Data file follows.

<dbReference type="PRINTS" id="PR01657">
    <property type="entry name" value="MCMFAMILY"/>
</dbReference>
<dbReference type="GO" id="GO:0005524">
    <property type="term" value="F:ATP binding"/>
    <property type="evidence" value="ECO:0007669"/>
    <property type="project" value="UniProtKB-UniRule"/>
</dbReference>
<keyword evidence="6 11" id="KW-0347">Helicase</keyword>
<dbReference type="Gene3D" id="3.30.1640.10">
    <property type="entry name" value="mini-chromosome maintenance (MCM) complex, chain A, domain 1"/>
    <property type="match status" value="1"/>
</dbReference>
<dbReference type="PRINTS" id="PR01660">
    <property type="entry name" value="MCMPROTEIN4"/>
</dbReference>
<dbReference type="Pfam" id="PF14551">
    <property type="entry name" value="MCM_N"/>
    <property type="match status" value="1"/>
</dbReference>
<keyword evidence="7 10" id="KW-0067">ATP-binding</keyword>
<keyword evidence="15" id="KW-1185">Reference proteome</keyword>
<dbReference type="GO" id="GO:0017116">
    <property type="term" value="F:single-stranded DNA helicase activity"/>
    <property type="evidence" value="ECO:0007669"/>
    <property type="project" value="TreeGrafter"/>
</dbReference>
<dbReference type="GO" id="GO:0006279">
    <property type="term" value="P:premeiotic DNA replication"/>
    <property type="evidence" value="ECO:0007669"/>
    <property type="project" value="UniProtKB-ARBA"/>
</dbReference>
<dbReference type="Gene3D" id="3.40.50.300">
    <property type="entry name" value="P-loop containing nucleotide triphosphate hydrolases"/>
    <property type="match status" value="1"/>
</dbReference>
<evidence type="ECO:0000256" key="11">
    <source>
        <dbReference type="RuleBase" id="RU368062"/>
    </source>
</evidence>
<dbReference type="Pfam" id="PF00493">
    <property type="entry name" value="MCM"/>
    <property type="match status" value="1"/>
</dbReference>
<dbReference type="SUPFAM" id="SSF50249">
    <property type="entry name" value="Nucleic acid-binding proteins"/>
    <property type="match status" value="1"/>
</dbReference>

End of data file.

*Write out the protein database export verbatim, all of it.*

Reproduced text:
<dbReference type="PRINTS" id="PR01657">
    <property type="entry name" value="MCMFAMILY"/>
</dbReference>
<dbReference type="GO" id="GO:0005524">
    <property type="term" value="F:ATP binding"/>
    <property type="evidence" value="ECO:0007669"/>
    <property type="project" value="UniProtKB-UniRule"/>
</dbReference>
<keyword evidence="6 11" id="KW-0347">Helicase</keyword>
<dbReference type="Gene3D" id="3.30.1640.10">
    <property type="entry name" value="mini-chromosome maintenance (MCM) complex, chain A, domain 1"/>
    <property type="match status" value="1"/>
</dbReference>
<dbReference type="PRINTS" id="PR01660">
    <property type="entry name" value="MCMPROTEIN4"/>
</dbReference>
<dbReference type="Pfam" id="PF14551">
    <property type="entry name" value="MCM_N"/>
    <property type="match status" value="1"/>
</dbReference>
<keyword evidence="7 10" id="KW-0067">ATP-binding</keyword>
<keyword evidence="15" id="KW-1185">Reference proteome</keyword>
<dbReference type="GO" id="GO:0017116">
    <property type="term" value="F:single-stranded DNA helicase activity"/>
    <property type="evidence" value="ECO:0007669"/>
    <property type="project" value="TreeGrafter"/>
</dbReference>
<dbReference type="GO" id="GO:0006279">
    <property type="term" value="P:premeiotic DNA replication"/>
    <property type="evidence" value="ECO:0007669"/>
    <property type="project" value="UniProtKB-ARBA"/>
</dbReference>
<dbReference type="Gene3D" id="3.40.50.300">
    <property type="entry name" value="P-loop containing nucleotide triphosphate hydrolases"/>
    <property type="match status" value="1"/>
</dbReference>
<evidence type="ECO:0000256" key="11">
    <source>
        <dbReference type="RuleBase" id="RU368062"/>
    </source>
</evidence>
<dbReference type="Pfam" id="PF00493">
    <property type="entry name" value="MCM"/>
    <property type="match status" value="1"/>
</dbReference>
<dbReference type="SUPFAM" id="SSF50249">
    <property type="entry name" value="Nucleic acid-binding proteins"/>
    <property type="match status" value="1"/>
</dbReference>